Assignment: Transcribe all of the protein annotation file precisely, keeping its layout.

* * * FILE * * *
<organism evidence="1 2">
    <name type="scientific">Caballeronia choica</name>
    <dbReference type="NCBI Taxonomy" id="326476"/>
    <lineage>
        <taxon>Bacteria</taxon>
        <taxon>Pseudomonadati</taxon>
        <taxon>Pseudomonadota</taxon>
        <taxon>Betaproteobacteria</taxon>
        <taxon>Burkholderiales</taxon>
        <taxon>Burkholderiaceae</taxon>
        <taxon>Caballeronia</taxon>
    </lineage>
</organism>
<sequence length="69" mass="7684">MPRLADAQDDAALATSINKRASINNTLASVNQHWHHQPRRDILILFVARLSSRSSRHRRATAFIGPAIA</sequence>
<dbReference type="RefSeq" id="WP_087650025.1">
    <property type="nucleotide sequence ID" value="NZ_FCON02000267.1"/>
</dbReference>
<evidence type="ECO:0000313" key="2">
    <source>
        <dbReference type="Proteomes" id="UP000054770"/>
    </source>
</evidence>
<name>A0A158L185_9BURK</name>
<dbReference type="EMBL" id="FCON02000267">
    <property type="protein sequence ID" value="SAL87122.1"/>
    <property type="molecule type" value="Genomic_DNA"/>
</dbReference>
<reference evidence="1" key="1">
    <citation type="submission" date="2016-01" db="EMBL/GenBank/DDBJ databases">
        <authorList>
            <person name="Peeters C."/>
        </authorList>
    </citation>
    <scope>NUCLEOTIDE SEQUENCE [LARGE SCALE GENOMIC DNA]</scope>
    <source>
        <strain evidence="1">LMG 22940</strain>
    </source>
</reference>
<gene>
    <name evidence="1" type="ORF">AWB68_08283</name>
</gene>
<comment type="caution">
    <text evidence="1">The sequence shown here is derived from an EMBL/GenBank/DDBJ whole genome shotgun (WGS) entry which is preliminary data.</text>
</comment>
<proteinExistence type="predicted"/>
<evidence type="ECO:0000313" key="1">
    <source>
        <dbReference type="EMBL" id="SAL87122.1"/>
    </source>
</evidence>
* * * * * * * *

<organism evidence="1 2">
    <name type="scientific">Caballeronia choica</name>
    <dbReference type="NCBI Taxonomy" id="326476"/>
    <lineage>
        <taxon>Bacteria</taxon>
        <taxon>Pseudomonadati</taxon>
        <taxon>Pseudomonadota</taxon>
        <taxon>Betaproteobacteria</taxon>
        <taxon>Burkholderiales</taxon>
        <taxon>Burkholderiaceae</taxon>
        <taxon>Caballeronia</taxon>
    </lineage>
</organism>
<sequence length="69" mass="7684">MPRLADAQDDAALATSINKRASINNTLASVNQHWHHQPRRDILILFVARLSSRSSRHRRATAFIGPAIA</sequence>
<dbReference type="RefSeq" id="WP_087650025.1">
    <property type="nucleotide sequence ID" value="NZ_FCON02000267.1"/>
</dbReference>
<evidence type="ECO:0000313" key="2">
    <source>
        <dbReference type="Proteomes" id="UP000054770"/>
    </source>
</evidence>
<name>A0A158L185_9BURK</name>
<dbReference type="EMBL" id="FCON02000267">
    <property type="protein sequence ID" value="SAL87122.1"/>
    <property type="molecule type" value="Genomic_DNA"/>
</dbReference>
<reference evidence="1" key="1">
    <citation type="submission" date="2016-01" db="EMBL/GenBank/DDBJ databases">
        <authorList>
            <person name="Peeters C."/>
        </authorList>
    </citation>
    <scope>NUCLEOTIDE SEQUENCE [LARGE SCALE GENOMIC DNA]</scope>
    <source>
        <strain evidence="1">LMG 22940</strain>
    </source>
</reference>
<gene>
    <name evidence="1" type="ORF">AWB68_08283</name>
</gene>
<comment type="caution">
    <text evidence="1">The sequence shown here is derived from an EMBL/GenBank/DDBJ whole genome shotgun (WGS) entry which is preliminary data.</text>
</comment>
<proteinExistence type="predicted"/>
<evidence type="ECO:0000313" key="1">
    <source>
        <dbReference type="EMBL" id="SAL87122.1"/>
    </source>
</evidence>